8 on what would eventually be my path. During those two years I never did get around to reading Don Quijote


9 CHAPTER I INTRODUCTION Mans relationship with nature is a prevalent theme in the frontier literature of nineteenth century America. While the cowboy era in the United States and the gaucho era of Argentina and Uruguay are replete with similarities between the two cultures and their lifestyles, as written in the literatures, there is one area of deep contrast s: the view of mans relationship with nature The main characters in this literature were men who ventured away from ho me and hearth and whose view of nature was heavily influenced by myths that they brought with them from their respective homelands in Eu rope, as well as by psychological archetypes and complexes formed through numerous generations. The authors of this literature were, more often than not, of the educated class who penned their works from comfortable surroundings in the East and who had no contact with the class of people they were portraying. Furthermore, several of these authors had not even visited the locations they were writing about at the time in which they were putting pen to paper to spin their famous tales. Words and phrases employ ed in the frontier literature of each nation offer rudimentary clues of the myths and archetypes and serve, in this work, to distinguish the literature of the United States from that of the Argentine Republic and Uruguay Because the cultures of Argentina and Uruguay are so similar it is to be understood that in this thesis where I write of Argentine culture that of Uruguay is also implied. Because the meaning of words are sometimes vague or could be construed to have differing meanings between author and r eader I feel a brief explanation of certain terms that I will employ in this text should be clarif ied. Therefore it will be beneficial to the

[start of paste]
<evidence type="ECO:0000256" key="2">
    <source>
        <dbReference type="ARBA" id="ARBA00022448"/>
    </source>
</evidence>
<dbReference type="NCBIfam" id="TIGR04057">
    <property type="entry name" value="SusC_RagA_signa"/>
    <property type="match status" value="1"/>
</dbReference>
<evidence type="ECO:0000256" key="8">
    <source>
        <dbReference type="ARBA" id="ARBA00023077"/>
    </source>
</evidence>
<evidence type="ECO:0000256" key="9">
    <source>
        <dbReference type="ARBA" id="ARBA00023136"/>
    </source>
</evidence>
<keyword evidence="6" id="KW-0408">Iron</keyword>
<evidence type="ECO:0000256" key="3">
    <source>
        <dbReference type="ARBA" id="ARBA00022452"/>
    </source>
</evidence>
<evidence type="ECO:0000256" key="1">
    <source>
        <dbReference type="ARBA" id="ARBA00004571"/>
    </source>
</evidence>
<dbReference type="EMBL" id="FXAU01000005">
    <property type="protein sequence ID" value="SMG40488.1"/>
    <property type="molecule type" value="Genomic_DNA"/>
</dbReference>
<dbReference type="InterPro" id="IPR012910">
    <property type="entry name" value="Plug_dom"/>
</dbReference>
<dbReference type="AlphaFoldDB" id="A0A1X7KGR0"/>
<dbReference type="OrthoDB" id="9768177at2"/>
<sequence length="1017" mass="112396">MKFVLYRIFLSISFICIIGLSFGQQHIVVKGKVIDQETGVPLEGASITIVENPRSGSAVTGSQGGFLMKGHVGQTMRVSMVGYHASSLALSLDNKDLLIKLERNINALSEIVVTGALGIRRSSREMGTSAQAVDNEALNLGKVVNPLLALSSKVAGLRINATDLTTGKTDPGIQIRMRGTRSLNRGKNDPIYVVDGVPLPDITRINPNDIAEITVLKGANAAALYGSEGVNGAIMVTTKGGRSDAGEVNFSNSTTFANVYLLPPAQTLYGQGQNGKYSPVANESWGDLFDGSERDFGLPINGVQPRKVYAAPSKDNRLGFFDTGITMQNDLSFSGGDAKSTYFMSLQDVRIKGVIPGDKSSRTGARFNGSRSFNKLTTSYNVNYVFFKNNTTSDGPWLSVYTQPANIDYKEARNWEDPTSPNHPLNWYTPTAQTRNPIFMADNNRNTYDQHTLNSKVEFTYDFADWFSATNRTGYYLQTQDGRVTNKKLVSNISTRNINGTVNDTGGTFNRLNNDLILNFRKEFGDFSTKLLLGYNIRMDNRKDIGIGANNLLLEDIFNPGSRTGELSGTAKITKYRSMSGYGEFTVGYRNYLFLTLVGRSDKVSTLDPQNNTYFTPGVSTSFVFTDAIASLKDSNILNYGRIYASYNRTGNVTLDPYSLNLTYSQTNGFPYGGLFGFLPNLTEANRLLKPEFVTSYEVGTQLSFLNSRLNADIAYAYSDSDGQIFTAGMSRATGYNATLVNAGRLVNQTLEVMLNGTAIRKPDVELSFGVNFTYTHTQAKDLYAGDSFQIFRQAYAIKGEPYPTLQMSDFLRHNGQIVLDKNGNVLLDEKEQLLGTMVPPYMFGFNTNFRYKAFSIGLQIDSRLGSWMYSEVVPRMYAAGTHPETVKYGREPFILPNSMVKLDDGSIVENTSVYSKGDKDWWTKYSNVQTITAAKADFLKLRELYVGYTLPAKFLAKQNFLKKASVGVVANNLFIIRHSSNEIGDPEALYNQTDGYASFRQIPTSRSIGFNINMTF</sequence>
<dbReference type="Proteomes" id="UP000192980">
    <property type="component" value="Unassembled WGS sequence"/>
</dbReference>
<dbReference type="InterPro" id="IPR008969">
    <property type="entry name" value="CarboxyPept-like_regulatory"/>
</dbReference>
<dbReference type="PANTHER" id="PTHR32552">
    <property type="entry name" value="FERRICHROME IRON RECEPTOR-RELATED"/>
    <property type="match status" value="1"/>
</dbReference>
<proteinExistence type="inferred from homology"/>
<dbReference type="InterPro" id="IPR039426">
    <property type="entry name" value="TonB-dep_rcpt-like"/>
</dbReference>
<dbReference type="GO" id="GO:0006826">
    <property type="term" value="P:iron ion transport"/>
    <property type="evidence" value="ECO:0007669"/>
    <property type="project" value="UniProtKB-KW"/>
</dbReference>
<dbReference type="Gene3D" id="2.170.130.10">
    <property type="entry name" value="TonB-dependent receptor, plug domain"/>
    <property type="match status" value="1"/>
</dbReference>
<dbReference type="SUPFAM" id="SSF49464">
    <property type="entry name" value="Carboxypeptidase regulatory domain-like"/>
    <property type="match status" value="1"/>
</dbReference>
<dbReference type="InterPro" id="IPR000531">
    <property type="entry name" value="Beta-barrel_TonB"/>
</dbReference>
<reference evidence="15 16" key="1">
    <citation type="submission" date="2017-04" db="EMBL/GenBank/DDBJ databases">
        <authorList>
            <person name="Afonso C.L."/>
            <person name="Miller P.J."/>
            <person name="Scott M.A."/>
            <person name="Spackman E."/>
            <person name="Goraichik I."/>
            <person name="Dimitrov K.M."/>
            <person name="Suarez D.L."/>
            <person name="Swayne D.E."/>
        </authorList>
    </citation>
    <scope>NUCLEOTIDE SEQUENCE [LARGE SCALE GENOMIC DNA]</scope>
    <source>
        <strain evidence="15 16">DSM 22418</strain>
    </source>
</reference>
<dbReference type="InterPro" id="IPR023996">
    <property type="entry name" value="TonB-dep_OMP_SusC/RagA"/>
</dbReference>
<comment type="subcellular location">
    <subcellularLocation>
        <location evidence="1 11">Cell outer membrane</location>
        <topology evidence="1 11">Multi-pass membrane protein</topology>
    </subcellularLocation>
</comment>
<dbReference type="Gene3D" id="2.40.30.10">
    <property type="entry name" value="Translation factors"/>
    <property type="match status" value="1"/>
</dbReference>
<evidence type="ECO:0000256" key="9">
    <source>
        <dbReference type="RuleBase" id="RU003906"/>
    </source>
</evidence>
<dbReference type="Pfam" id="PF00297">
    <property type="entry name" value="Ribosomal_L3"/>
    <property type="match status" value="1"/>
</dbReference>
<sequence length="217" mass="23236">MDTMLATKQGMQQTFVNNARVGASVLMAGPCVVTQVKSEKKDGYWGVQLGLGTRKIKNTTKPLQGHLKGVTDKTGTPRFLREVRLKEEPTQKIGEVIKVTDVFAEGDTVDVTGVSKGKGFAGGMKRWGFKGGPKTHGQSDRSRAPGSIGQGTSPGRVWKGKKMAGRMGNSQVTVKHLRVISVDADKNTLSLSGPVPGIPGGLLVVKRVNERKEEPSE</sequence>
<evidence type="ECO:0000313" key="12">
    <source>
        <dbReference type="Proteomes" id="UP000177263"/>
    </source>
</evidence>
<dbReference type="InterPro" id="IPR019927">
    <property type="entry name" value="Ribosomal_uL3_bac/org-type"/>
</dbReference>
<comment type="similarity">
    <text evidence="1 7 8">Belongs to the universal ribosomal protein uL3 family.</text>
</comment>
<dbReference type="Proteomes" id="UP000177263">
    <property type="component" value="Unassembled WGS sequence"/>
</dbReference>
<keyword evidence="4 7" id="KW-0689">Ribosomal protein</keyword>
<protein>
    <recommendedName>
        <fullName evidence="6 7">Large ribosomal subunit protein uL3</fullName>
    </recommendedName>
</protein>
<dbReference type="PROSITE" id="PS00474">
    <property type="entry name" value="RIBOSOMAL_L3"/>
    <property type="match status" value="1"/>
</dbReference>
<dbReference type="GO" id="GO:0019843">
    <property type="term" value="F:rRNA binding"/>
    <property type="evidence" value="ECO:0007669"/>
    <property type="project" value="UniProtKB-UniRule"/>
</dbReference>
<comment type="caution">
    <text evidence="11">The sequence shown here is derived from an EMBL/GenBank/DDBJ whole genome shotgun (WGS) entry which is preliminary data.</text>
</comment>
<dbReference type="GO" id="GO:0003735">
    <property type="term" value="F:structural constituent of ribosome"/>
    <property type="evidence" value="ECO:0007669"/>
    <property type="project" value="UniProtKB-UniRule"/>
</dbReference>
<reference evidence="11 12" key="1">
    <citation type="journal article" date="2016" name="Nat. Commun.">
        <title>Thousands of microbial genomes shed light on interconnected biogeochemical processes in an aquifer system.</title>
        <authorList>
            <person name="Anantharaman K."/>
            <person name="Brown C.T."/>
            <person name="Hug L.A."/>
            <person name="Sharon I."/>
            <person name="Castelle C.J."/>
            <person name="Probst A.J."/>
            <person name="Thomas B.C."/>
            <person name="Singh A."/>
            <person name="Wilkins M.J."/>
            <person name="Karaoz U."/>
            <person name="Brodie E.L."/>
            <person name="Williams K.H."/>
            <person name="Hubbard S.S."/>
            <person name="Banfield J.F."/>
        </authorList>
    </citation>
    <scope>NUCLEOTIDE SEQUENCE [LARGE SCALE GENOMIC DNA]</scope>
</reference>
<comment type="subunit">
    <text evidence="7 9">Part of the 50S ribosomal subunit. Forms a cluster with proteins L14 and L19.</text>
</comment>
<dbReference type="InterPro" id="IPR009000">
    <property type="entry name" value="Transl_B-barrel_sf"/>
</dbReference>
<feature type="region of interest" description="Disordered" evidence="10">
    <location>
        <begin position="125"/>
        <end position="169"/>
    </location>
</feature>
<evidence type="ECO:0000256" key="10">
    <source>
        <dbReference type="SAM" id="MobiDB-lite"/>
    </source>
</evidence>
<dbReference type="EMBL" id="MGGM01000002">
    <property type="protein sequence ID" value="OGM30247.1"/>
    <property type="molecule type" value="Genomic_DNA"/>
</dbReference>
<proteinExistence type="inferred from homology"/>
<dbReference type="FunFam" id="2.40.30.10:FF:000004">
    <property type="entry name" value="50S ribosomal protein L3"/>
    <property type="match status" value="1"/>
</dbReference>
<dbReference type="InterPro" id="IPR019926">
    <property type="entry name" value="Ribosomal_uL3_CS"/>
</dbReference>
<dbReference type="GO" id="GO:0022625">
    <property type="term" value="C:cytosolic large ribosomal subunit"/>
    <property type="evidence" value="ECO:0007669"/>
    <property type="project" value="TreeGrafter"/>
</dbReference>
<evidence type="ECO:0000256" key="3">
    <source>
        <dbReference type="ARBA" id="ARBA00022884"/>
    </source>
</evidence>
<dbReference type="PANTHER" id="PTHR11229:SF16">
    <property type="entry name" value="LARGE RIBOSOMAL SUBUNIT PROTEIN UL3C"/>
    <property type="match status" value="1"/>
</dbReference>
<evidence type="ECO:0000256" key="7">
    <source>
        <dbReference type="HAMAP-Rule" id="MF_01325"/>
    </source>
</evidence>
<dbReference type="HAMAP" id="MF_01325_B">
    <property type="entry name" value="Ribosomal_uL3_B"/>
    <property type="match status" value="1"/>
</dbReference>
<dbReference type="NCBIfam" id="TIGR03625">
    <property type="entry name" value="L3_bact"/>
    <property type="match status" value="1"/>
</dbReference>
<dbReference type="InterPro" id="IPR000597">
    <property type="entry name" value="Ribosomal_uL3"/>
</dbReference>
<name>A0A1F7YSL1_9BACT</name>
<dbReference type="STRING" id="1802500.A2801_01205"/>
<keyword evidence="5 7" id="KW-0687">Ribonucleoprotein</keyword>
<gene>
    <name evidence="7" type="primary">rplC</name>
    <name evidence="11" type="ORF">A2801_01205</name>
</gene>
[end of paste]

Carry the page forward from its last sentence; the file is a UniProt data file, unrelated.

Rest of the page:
10 reader to understand why I chose certain terms over others and their meanings as employed herein. For that reason I give here the etymology of these words and my rationale for their use. Frontier Cowboy literature, more commonly known in the United States as western literature, and gaucho literature trace their origins back to young colonies with small townships on th e edge of the Atlantic Ocean in both North and South America, full of independent minded men and women that would not be subjugated by a governing body, no more visible than a deity, halfway across the world. As the l ong arm of European dominance stretched across the waters to the shores of the North and South American Atlantic coasts the recent inhabitants of the newly found lands, atte mpting to outrun the grasp of mother England and father Spain, traversed further into the wilds of their respective adopt ed domains. The direction for escape was always westward into the frontier and onto the prairies and pampas. I have come, old man, into these districts because I found the law sitting too tight upon me, explained Ishamel to Natty in Coopers The Prairie and am not over fond of neighbors who cant settle a dispute without troubling a justice and twelve men (61). Giraldes picks up on the same theme in calling the gaucho, Don Segundo, un espritu anrquico y solitario, a quien la sociedad continuada de los hombres conclua por infligir un invariable cansancio (a lone, anarchic spirit that wilts in prolong ed intercourse with men; 146; D e Ons 69). The word frontier according to Douglas Harpers Online Etymological Dictionary comes from the Old Fr ench, first seen in print in the thirteenth century and originally meaning the front line in an Armys defense. By the fifteenth century it took on